Mouthpiece NVS is provided via 15 or 22 mm angled, or straw-type, mouthpieces accessible to the mouth by being supported by a flexible support arm such that the patient can access it with the lips as needed (Fig. 1). Patients can trigger the breaths by creating a small negative pressure (sip and breathe) or placing the mouth on the mouthpiece (Kiss Trigger, Trilogy Ventilator, Respironics Inc., Murrysville Pa) [61]. Any mode can be used but volume preset ventilation with an active circuit permits active lung volume recruitment (“air-stacking”). This is the glottis retention of consecutively delivered volumes of air until a deep lung volume is attained. This maintains pulmonary compliance, increases cough flows and speech volume. A problem can be false alarms when using open circuits [61]. Several new portable ventilators have now a mouthpiece ventilation mode (“MPV mode”) that minimizes false alarms [65,66,67,68]. Although mouthpiece NVS facilitates speaking, eating, swallowing, and coughing, the patient can discontinue it as desired. There is no dyspnoea or transient oxyhemoglobin desaturations between grabbing the mouth piece for supported breaths when NVS settings are used [68]. For example, if normal minute ventilation is 6000 ml, this can be taken in by 12 breaths of 500 ml or 4 of 1500 ml. The latter affords more than 10 s for chewing and swallowing.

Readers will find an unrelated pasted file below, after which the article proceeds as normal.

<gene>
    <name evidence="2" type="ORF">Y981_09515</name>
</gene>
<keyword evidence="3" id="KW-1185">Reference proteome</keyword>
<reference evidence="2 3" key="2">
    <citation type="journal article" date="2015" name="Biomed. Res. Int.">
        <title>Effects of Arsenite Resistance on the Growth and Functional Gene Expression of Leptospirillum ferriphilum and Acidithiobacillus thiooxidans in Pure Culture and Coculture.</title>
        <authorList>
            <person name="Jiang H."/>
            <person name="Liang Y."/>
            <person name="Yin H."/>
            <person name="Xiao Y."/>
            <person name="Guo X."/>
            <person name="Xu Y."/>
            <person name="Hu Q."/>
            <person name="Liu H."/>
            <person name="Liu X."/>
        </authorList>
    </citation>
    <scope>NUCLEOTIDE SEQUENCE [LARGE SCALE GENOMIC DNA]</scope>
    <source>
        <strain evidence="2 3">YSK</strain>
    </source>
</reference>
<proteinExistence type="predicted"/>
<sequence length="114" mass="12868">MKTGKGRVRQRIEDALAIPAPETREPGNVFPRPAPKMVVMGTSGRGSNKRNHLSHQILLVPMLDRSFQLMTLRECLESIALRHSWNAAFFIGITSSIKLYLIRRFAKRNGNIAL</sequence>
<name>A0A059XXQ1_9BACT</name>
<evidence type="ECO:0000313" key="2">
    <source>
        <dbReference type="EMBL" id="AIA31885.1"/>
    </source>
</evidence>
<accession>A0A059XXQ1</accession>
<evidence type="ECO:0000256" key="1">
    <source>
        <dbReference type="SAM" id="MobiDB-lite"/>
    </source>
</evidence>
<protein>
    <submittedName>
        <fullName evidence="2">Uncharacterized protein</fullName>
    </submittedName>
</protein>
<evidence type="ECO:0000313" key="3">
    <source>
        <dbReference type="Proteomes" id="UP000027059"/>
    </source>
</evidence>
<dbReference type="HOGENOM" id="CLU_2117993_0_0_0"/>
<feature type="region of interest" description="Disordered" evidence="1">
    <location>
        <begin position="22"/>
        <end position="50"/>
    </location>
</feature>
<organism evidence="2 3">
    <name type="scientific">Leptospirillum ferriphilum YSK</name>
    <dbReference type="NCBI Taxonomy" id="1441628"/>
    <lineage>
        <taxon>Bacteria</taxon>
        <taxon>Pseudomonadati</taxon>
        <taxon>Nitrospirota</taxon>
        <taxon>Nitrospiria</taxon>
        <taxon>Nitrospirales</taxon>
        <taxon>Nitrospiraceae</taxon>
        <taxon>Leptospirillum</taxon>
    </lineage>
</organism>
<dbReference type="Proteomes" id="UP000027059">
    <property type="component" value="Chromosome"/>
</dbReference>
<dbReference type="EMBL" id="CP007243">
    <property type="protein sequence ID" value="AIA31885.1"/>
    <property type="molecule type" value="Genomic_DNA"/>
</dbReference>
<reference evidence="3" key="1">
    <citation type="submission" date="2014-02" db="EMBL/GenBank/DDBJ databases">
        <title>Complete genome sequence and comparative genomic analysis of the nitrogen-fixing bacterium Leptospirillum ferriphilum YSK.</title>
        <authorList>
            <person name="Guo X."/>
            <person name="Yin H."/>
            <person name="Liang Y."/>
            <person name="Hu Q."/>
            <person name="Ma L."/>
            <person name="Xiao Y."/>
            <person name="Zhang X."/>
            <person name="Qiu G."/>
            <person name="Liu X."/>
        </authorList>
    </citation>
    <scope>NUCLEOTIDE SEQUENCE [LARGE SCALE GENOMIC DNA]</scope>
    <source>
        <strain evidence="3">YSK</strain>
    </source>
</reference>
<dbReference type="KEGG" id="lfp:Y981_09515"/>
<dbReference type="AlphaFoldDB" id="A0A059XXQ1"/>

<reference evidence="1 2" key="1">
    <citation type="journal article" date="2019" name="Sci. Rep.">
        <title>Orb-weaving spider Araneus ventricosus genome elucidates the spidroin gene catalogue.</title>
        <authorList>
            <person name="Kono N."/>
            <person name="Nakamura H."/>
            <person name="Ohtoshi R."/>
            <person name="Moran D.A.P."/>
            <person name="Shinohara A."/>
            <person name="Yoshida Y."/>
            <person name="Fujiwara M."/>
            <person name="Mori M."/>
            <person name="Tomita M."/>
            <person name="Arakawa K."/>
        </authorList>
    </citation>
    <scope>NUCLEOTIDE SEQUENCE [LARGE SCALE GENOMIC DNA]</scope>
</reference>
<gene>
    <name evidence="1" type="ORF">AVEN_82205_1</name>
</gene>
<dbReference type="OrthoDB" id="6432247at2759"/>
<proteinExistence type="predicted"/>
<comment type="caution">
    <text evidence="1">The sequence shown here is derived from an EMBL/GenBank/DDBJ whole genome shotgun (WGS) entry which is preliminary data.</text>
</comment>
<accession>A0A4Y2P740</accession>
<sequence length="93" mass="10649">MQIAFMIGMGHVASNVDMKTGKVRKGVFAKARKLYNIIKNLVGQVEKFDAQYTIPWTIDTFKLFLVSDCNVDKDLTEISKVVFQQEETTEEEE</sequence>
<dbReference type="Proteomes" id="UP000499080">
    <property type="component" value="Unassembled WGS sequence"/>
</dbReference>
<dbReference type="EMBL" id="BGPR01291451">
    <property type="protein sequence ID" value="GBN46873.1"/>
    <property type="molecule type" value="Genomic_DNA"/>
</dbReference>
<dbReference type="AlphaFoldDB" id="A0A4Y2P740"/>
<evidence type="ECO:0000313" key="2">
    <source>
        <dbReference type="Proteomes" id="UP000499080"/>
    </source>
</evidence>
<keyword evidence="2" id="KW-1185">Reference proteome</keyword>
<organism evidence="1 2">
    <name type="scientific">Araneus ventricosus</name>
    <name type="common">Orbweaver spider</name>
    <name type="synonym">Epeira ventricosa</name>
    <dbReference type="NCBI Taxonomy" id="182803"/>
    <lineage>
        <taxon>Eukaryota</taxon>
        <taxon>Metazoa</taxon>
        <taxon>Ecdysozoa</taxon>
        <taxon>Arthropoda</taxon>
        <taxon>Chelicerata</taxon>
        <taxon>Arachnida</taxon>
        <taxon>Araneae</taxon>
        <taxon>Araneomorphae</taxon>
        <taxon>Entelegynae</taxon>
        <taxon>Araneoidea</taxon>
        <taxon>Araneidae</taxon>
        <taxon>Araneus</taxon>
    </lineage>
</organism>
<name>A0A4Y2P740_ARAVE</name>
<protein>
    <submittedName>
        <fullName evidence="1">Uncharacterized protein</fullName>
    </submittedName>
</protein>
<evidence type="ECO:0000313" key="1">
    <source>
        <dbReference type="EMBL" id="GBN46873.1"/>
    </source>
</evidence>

Fig. 1
figure 1

The 15 mm angled mouthpiece and straw-type mouthpiece are easy to grip [65, 68]. Khirani et al. [67] evaluated 209 patients, 30 using MPV modes, by questionnaire. These patients associated mouthpiece NVS with less dyspnoea and fatigue and greater facility in speaking and eating. In another study, Nicolini et al. [68] reported an improvement in clinical symptoms, blood gases, and in nocturnal ventilation, sleep related parameters and Health Related Quality of Live scores for kyphoscoliotic patients. While frequent or prolonged disconnections inducing apnoea/hypopnea or hypoventilation have been noted [63, 68], this only occurs when less than NVS settings are used.

Assist control pressure or volume preset ventilation modes with minimal back-up rates and extreme alarm settings are used to avoid nuisance alarms. The Kiss Trigger™ of the Trilogy™ ventilator permits 0 back-up rates [69].